This, the EFF says, will help Redmond to avoid a potential volley of lawsuits and the wrath of authorities and regulators – like the French watchdog the CNIL which recently hauled the company over the coals due to its collection of "excessive data" from Windows 10 users.

The EFF was also highly critical of Microsoft's tactics to get users to upgrade to its latest desktop operating system, another topic which has been flogged pretty much to death – and indeed has actually passed away in this case, given that the free Windows 10 upgrade offer expired at the end of last month.

Via: The Register

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Parallels Desktop 12 lets you play Overwatch on your Mac

Parallels Desktop 12 lets you play Overwatch on your Mac

A new version of Parallels Desktop has been unleashed for the Mac, boasting a number of fresh features including one that gamers will be particularly excited about.

Parallels Desktop allows Mac users to run Windows apps in a virtual environment, and as you would expect, version 12 of the software is fully compatible with macOS Sierra, and is 25% faster in terms of overall performance compared to its predecessor.

It comes with over 20 new handy utilities that can accomplish various functions – and are also available in standalone format as the Parallels Toolbox for Mac app – but gamers will be most interested to learn about bolstered support for PC games.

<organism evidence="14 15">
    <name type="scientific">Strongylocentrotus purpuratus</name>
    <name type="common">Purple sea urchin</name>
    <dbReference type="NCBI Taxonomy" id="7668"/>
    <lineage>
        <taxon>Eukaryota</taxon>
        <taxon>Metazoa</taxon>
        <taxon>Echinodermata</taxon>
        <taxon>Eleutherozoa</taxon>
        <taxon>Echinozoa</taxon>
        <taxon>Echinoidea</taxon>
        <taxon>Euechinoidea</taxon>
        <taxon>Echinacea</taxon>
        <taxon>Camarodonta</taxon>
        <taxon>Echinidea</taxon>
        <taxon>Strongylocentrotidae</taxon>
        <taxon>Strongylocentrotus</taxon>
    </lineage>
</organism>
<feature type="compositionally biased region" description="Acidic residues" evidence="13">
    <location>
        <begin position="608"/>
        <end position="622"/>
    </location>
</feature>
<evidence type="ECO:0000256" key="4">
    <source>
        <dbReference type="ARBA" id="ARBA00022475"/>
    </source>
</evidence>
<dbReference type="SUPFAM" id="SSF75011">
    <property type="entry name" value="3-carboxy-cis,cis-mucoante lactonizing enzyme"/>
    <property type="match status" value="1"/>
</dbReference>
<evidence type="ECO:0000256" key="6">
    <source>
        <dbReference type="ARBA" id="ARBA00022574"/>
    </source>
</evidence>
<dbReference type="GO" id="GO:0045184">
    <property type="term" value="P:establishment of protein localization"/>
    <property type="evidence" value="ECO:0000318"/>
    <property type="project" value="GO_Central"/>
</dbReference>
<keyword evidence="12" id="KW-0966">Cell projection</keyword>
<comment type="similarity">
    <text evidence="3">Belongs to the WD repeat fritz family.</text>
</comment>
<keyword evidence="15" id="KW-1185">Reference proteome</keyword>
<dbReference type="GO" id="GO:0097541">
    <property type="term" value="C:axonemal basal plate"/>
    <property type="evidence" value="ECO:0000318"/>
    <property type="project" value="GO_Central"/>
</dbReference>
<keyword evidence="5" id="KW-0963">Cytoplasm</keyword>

Parallels says that version 12 will allow Mac users to play more PC games than ever, and with better performance levels so everything will run smoother. Indeed, the company has actually worked with Blizzard to ensure that Parallels Desktop 12 is fully optimized for popular team-based shooter Overwatch.

Toolbox tricks

Okay, so back to the Parallels Toolbox utilities – what are they all about? These are simple tools to help you carry out everyday computing tasks more quickly, including capturing screen grabs, recording video, downloading videos from social network sites, unpacking ZIPs and the like, archiving and encrypting files, and other little bits and pieces such as alarms and timers.

Parallels Desktop for Mac Pro users (and those with the Business Edition) will get new tools for free every three months.

Further features for Parallels Desktop 12 include comprehensive support for Windows Ink, and a new wizard which allows users to purchase and install Windows 10 with a minimum of fuss from within the software. The program has also added an option to schedule Windows maintenance, so you can patch up overnight or when your Mac isn't being used.